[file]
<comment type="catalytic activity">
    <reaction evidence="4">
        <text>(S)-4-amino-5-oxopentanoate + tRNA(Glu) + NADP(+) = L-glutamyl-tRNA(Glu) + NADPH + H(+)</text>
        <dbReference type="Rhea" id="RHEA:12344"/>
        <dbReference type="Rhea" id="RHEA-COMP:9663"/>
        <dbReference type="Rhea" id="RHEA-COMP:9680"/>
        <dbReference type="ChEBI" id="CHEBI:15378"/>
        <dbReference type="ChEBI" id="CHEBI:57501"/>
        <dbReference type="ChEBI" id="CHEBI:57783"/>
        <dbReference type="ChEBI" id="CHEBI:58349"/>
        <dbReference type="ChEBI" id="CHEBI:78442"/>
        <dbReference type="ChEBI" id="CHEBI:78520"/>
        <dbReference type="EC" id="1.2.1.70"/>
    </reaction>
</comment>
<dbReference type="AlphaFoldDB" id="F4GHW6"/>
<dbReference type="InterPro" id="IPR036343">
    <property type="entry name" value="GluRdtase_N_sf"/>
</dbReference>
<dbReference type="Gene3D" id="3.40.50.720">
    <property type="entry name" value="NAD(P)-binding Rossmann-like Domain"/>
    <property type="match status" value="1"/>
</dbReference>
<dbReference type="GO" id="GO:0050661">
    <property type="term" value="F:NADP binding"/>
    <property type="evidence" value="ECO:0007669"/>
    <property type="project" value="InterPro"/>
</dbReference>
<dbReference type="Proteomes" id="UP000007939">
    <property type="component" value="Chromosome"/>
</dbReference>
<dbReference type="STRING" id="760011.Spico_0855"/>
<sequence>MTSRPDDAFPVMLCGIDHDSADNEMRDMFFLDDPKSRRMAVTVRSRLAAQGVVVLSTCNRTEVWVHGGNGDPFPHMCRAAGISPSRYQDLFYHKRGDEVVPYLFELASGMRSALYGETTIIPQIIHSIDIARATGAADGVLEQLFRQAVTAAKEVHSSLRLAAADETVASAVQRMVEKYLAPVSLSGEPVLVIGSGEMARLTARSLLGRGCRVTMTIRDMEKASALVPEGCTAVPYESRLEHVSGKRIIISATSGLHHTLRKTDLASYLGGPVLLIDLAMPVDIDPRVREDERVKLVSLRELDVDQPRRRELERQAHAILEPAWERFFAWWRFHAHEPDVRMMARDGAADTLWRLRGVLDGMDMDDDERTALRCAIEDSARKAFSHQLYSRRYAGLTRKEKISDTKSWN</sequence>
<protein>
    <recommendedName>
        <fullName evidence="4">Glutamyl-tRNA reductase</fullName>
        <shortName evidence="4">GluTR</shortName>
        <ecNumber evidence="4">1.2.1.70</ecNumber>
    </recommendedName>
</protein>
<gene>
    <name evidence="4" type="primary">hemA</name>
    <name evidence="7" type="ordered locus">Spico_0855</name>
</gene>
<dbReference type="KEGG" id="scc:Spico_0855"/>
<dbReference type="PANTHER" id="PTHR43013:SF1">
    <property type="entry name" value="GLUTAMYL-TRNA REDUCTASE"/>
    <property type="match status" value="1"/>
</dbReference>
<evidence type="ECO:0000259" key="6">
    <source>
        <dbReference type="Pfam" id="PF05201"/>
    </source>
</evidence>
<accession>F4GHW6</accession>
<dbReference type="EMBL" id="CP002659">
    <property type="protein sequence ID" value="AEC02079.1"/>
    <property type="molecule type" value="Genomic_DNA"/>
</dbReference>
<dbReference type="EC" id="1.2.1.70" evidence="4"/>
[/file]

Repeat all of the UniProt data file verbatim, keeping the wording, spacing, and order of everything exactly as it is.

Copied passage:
<comment type="catalytic activity">
    <reaction evidence="4">
        <text>(S)-4-amino-5-oxopentanoate + tRNA(Glu) + NADP(+) = L-glutamyl-tRNA(Glu) + NADPH + H(+)</text>
        <dbReference type="Rhea" id="RHEA:12344"/>
        <dbReference type="Rhea" id="RHEA-COMP:9663"/>
        <dbReference type="Rhea" id="RHEA-COMP:9680"/>
        <dbReference type="ChEBI" id="CHEBI:15378"/>
        <dbReference type="ChEBI" id="CHEBI:57501"/>
        <dbReference type="ChEBI" id="CHEBI:57783"/>
        <dbReference type="ChEBI" id="CHEBI:58349"/>
        <dbReference type="ChEBI" id="CHEBI:78442"/>
        <dbReference type="ChEBI" id="CHEBI:78520"/>
        <dbReference type="EC" id="1.2.1.70"/>
    </reaction>
</comment>
<dbReference type="AlphaFoldDB" id="F4GHW6"/>
<dbReference type="InterPro" id="IPR036343">
    <property type="entry name" value="GluRdtase_N_sf"/>
</dbReference>
<dbReference type="Gene3D" id="3.40.50.720">
    <property type="entry name" value="NAD(P)-binding Rossmann-like Domain"/>
    <property type="match status" value="1"/>
</dbReference>
<dbReference type="GO" id="GO:0050661">
    <property type="term" value="F:NADP binding"/>
    <property type="evidence" value="ECO:0007669"/>
    <property type="project" value="InterPro"/>
</dbReference>
<dbReference type="Proteomes" id="UP000007939">
    <property type="component" value="Chromosome"/>
</dbReference>
<dbReference type="STRING" id="760011.Spico_0855"/>
<sequence>MTSRPDDAFPVMLCGIDHDSADNEMRDMFFLDDPKSRRMAVTVRSRLAAQGVVVLSTCNRTEVWVHGGNGDPFPHMCRAAGISPSRYQDLFYHKRGDEVVPYLFELASGMRSALYGETTIIPQIIHSIDIARATGAADGVLEQLFRQAVTAAKEVHSSLRLAAADETVASAVQRMVEKYLAPVSLSGEPVLVIGSGEMARLTARSLLGRGCRVTMTIRDMEKASALVPEGCTAVPYESRLEHVSGKRIIISATSGLHHTLRKTDLASYLGGPVLLIDLAMPVDIDPRVREDERVKLVSLRELDVDQPRRRELERQAHAILEPAWERFFAWWRFHAHEPDVRMMARDGAADTLWRLRGVLDGMDMDDDERTALRCAIEDSARKAFSHQLYSRRYAGLTRKEKISDTKSWN</sequence>
<protein>
    <recommendedName>
        <fullName evidence="4">Glutamyl-tRNA reductase</fullName>
        <shortName evidence="4">GluTR</shortName>
        <ecNumber evidence="4">1.2.1.70</ecNumber>
    </recommendedName>
</protein>
<gene>
    <name evidence="4" type="primary">hemA</name>
    <name evidence="7" type="ordered locus">Spico_0855</name>
</gene>
<dbReference type="KEGG" id="scc:Spico_0855"/>
<dbReference type="PANTHER" id="PTHR43013:SF1">
    <property type="entry name" value="GLUTAMYL-TRNA REDUCTASE"/>
    <property type="match status" value="1"/>
</dbReference>
<evidence type="ECO:0000259" key="6">
    <source>
        <dbReference type="Pfam" id="PF05201"/>
    </source>
</evidence>
<accession>F4GHW6</accession>
<dbReference type="EMBL" id="CP002659">
    <property type="protein sequence ID" value="AEC02079.1"/>
    <property type="molecule type" value="Genomic_DNA"/>
</dbReference>
<dbReference type="EC" id="1.2.1.70" evidence="4"/>